Alison Petrocelli’s Profile

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The Paris Wife
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by Paula McLain (Goodreads Author)
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No Ordinary Time:...

Alison Petrocelli Alison Petrocelli said: " Really enjoying this one so far but the Kindle version is not great. Putting it down until I get my hard copy. "

 
The Final Testame...
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Alison's Recent Updates

Alison Petrocelli is now friends with Lisa Podosin
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Alison Petrocelli is currently reading
The Paris Wife by Paula McLain
The Paris Wife
by Paula McLain (Goodreads Author)
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Travels by Michael Crichton
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Rosencrantz and Guildenstern Are Dead by Tom Stoppard
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A People's History of the United States by Howard Zinn
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“I hate when people ask what a book is about. People who read for plot, people who suck out the story like the cream filling in an Oreo, should stick to comic strips and soap operas. . . . Every book worth a damn is about emotions and love and death and pain. It's about words. It's about a man dealing with life. Okay?”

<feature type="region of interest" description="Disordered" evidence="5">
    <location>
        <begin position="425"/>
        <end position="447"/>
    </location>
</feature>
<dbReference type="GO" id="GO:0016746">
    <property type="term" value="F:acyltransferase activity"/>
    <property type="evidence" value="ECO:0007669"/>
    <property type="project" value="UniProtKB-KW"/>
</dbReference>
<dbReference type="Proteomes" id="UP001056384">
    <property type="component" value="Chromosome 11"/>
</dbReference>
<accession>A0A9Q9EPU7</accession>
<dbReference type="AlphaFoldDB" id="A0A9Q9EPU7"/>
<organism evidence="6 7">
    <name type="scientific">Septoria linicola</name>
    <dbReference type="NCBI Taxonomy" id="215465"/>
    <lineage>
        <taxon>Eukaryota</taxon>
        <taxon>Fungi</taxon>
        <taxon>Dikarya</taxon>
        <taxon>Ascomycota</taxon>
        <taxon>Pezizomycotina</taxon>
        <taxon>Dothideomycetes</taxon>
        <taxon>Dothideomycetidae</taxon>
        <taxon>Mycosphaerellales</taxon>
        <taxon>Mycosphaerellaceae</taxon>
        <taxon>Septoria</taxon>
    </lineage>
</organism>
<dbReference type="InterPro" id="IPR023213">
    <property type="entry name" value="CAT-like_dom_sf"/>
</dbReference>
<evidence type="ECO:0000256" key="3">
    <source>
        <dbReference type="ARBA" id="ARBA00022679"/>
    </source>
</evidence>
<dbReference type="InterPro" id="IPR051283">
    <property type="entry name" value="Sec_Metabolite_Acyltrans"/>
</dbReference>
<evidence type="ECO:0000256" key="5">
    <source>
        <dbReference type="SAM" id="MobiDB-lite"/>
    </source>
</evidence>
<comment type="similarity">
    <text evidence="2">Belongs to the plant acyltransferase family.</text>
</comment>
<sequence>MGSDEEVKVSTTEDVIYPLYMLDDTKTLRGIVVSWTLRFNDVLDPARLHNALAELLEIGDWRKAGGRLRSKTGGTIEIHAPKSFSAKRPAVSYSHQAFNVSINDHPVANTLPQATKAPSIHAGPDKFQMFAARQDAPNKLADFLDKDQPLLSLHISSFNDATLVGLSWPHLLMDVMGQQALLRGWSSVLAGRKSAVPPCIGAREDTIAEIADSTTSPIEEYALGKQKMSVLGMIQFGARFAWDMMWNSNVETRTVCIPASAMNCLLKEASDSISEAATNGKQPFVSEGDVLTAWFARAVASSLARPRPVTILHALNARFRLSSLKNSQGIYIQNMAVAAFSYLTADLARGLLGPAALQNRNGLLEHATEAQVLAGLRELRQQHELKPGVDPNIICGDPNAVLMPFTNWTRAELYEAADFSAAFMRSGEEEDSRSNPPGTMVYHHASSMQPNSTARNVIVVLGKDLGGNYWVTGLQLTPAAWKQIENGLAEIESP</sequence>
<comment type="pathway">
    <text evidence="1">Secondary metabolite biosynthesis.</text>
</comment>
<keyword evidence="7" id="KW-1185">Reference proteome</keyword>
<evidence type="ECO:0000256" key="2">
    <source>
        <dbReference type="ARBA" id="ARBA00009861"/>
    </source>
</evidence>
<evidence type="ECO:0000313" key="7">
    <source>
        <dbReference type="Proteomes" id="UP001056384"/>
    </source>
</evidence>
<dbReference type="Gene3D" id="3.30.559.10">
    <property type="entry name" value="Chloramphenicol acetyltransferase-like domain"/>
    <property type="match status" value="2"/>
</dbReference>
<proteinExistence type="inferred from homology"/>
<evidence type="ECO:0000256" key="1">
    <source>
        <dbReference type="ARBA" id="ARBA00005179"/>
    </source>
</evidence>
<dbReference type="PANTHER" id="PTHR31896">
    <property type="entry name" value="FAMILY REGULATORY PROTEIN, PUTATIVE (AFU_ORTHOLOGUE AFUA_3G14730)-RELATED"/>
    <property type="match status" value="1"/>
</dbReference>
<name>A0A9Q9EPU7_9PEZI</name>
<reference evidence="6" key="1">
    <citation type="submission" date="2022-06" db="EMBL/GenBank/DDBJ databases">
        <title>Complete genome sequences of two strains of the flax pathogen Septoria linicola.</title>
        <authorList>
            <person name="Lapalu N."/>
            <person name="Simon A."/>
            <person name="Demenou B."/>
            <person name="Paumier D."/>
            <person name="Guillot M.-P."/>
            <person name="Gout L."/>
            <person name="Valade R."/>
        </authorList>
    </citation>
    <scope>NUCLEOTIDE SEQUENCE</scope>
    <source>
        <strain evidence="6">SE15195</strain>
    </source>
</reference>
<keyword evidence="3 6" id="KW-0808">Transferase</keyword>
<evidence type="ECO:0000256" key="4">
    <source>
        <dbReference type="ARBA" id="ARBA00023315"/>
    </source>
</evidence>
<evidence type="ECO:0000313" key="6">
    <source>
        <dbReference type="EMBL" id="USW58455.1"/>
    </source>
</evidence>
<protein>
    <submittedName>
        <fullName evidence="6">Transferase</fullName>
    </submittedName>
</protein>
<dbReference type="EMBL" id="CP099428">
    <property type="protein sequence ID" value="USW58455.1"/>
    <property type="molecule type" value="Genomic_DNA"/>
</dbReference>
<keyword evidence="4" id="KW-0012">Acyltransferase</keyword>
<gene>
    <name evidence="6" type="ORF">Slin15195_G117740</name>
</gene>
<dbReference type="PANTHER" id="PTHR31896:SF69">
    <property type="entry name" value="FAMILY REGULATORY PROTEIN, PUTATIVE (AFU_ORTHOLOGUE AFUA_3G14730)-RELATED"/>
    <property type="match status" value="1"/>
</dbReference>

J.R. Moehringer
Alison Petrocelli wants to read
Slam by Nick Hornby
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High Fidelity by Nick Hornby
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More of Alison's books…
Leo Tolstoy
“I am always with myself, and it is I who am my tormentor.”
Leo Tolstoy

Milan Kundera
“The heaviest of burdens crushes us, we sink beneath it, it pins us to the ground. But in love poetry of every age, the woman longs to be weighed down by the man's body.The heaviest of burdens is therefore simultaneously an image of life's most intense fulfillment. The heavier the burden, the closer our lives come to the earth, the more real and truthful they become. Conversely, the absolute absence of burden causes man to be lighter than air, to soar into heights, take leave of the earth and his earthly being, and become only half real, his movements as free as they are insignificant. What then shall we choose? Weight or lightness?”
Milan Kundera, The Unbearable Lightness of Being

Leo Tolstoy
“It is amazing how complete is the delusion that beauty is goodness.”
Leo Tolstoy, The Kreutzer Sonata

Vladimir Nabokov
“In spite of everything I loved you, and will go on loving you―on my knees, with my shoulders drawn back, showing my heels to the headsman and straining my goose neck―even then. And afterwards―perhaps most of all afterwards―I shall love you, and one day we shall have a real, all-embracing explanation, and then perhaps we shall somehow fit together, you and I, and turn ourselves in such a way that we form one pattern, and solve the puzzle: draw a line from point A to point B... without looking, or, without lifting the pencil... or in some other way... we shall connect the points, draw the line, and you and I shall form that unique design for which I yearn. If they do this kind of thing to me every morning, they will get me trained and I shall become quite wooden.”
Vladimir Nabokov

Leo Tolstoy
“What counts in making a happy marriage is not so much how compatible you are but how you deal with incompatibility.”
Leo Tolstoy

Richard
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